I’m beginning to feel like my neighbor’s dog.
Two different headlines this week are the reason: one about a murderous shooting spree and the other detailing a high school classroom scuffle. And if you’ll grant me just a minute or three of your time, I promise I’ll explain.
The shooting spree to which I’m referring is the recent one at Fort Hood. Tragically, the number of folks killed and/or wounded was unquestionably higher than it needed to be due to no personal firearms being allowed on base, a factor obviously known by the shooter. The same can be said about last year’s shooting at the Navy Yard, as well as the first shooting at Fort Hood back in 2009.
A lifting of this rule would have two fairly obvious effects:
- The next man or woman who attempted to fire upon innocent folks at a military base would no longer be firing on UNARMED personnel. They’d be firing at people who not only possessed guns but who’d been thoroughly trained how to use them. And
- the very fact that it would be well-known that everyone was likely armed may be enough to disabuse a person (even a crazy one) from trying such a thing in the first place.
The no personal firearms rule on base is not a long-standing edict, having only been passed in 1992. According to the Military Times, prior to that policies governing firearms had been largely left to individual base commanders. But as these incidents readily attest, the wisdom of the new rule is (at best) highly questionable.
And for the other news item I mentioned (the one concerning a classroom scuffle), please consider these events from a Santa Monica high school.
(via The LA Times) – “…A Santa Monica High School teacher was placed on leave Friday after he was caught on a cellphone video in an altercation with a student. The incident took place in a classroom at the high school and was recorded on cellphone videos by several students, according to the superintendent of the Santa Monica-Malibu Unified School District…”
The Superintendent described the event as “utterly alarming” and “deeply disturbing”:
Based on what she viewed on the videos, Lyon told parents that the kind of physical restraint used by the teacher was unacceptable.
The TEACHER’s actions were “unacceptable”?
So, the student gets confronted by the teacher for dealing drugs in the classroom, and then according to witnesses that same student begins the actual altercation by punching the teacher in the face. This teacher (who is also the wrestling coach) manages to subdue the kid without throwing a punch, and holds him on the ground while school administrators are summoned.
Yet given all that, which the Superintendent plainly knew prior to sending her letter, she immediately found fault with… the teacher. It was only after a tremendous outpouring of support from the parents for the teacher that she changed her stance and apologized:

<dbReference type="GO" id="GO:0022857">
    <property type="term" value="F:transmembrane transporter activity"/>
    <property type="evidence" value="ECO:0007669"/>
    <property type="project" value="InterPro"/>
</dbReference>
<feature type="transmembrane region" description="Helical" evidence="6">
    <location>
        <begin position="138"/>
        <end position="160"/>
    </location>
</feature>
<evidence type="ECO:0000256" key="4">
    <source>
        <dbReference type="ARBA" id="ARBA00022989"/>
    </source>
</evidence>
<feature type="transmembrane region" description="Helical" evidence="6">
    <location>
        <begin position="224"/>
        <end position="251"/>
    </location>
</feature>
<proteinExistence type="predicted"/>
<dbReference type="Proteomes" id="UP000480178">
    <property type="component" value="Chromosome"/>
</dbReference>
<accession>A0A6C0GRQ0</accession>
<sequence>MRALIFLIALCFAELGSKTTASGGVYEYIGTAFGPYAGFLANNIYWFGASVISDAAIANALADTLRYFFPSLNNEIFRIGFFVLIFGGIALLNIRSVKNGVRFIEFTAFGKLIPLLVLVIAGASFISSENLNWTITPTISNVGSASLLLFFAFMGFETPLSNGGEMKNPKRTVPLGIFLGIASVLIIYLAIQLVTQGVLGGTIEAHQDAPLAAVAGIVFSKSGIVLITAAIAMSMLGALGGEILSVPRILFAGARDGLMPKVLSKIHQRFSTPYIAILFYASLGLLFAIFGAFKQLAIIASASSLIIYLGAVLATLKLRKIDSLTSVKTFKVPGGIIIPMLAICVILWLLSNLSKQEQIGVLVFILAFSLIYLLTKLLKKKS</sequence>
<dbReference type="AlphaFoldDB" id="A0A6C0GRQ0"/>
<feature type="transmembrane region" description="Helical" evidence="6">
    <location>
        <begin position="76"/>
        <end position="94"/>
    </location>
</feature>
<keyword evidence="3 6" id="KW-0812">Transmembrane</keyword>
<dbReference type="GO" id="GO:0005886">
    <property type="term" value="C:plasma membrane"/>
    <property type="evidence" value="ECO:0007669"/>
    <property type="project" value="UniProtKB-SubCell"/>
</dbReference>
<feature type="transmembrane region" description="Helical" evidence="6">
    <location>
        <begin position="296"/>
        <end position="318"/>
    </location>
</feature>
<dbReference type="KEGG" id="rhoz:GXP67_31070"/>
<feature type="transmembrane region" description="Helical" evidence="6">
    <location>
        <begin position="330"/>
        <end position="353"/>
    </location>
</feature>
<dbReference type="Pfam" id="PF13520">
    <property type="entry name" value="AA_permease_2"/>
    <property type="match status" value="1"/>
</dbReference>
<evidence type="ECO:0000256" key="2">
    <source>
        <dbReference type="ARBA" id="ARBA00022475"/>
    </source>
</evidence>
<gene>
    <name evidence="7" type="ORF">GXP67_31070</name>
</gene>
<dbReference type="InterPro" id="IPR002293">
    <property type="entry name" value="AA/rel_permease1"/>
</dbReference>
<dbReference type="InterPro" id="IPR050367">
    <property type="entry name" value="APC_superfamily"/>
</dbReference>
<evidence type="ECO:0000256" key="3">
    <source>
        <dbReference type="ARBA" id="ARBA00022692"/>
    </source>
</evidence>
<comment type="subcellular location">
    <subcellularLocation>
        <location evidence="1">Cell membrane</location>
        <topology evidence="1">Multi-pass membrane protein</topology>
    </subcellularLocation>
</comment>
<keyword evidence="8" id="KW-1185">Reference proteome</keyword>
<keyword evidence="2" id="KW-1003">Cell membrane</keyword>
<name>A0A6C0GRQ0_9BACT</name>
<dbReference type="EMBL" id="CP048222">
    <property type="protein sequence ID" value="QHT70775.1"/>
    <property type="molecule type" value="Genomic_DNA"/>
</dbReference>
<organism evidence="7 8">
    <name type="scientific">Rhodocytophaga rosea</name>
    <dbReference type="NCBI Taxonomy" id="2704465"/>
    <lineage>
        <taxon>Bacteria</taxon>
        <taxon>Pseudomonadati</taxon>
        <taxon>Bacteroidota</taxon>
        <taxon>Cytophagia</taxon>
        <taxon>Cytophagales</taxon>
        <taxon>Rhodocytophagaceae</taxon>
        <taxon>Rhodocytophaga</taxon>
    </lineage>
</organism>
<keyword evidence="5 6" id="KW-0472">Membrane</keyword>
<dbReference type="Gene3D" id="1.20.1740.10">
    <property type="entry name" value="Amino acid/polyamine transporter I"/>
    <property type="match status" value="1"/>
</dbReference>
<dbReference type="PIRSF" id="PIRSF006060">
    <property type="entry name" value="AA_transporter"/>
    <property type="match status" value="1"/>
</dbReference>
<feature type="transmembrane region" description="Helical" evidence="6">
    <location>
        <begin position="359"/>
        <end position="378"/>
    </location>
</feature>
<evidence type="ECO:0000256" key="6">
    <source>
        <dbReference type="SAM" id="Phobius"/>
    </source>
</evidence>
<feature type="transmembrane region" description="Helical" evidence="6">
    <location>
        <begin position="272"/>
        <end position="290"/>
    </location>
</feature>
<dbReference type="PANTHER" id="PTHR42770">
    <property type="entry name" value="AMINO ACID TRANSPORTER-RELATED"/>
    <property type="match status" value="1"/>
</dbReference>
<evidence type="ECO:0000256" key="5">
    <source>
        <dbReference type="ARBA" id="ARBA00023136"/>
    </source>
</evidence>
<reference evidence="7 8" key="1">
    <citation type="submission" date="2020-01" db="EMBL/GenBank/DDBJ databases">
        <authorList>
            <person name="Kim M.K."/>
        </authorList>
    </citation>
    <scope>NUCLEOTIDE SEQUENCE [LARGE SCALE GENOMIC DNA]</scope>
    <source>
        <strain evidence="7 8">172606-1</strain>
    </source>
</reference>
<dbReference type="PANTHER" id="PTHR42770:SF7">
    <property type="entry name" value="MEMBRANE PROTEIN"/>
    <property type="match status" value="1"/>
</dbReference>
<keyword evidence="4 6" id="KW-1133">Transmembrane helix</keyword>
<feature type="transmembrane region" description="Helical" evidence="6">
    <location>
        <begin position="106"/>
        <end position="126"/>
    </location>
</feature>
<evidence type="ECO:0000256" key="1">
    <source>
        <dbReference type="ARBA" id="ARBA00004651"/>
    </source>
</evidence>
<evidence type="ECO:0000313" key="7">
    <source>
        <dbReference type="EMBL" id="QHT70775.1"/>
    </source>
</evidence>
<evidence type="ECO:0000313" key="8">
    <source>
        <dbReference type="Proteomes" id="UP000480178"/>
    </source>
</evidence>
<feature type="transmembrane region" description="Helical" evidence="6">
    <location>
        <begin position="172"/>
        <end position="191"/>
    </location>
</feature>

In a statement sent to the “community” over the weekend, Santa Monica-Malibu Unified School District Superintendent Sandra Lyon acknowledged that her remarks about the teacher and wrestling coach have “caused great anger.”
“There is concern that my statement reflected a pre-judgment of the teacher’s conduct prior to completion of an investigation,” she said. “There is also concern about my failure to address the conduct of one or more students who were involved in the incident. In retrospect, I understand how my statement has created these concerns.
I apologize …”
Each of these events sheds light on a trait that was never associated with our nation until recently: trained passivity. Day by day, we’re being taught to cower or duck in times of danger: “Don’t act. Run. Hide.” As if we’re supposed to hope that maybe the bad person will stop of their own accord, or eventually go away.
We’re teaching this to our citizens and our warriors alike. Regardless of whether the aggressor is a 16-year-old kid or a crazy guy with a gun, the instructions are always the same now: Don’t. Fight. Back.
And this has been building for quite a while. Remember this from back in 2012?
U.S. Border Patrol Agents, along with others under the authority of the DHS and President Obama, are being told to “run and hide” if they encounter an active shooter…
***(By the way, the training and test for ‘IS-907-Active Shooter: What You Can Do‘ is still available online. I just took a quick look and even though it says it was updated in 2013, no major changes were noticeable).
As we saw in the Santa Monica high school example, the knee-jerk response inside of government facilities is now the same as it is outside. Heck, these days we even see folks routinely getting fired from their jobs for doing what once-upon-a-time would have earned them praise, commendations or at the very least a ‘Thank-you’.
Times have certainly changed.
But as I initially mentioned at the beginning, all of this put me in mind of my neighbor’s pooch. Why?
Think about it: did you ever train a dog to stay in your yard? Whether using a rolled-up newspaper or some newfangled ‘shock collar’, the effect is largely the same: once he’s associated the property line with pain, your training is complete. Fido will now happily observe those invisible boundaries totally on his own recognizance, …forever.
Which means that while the size and scope of their respective ‘yards’ may differ, there is no longer any appreciable difference between a properly domesticated canine and the Left’s ideal American citizen.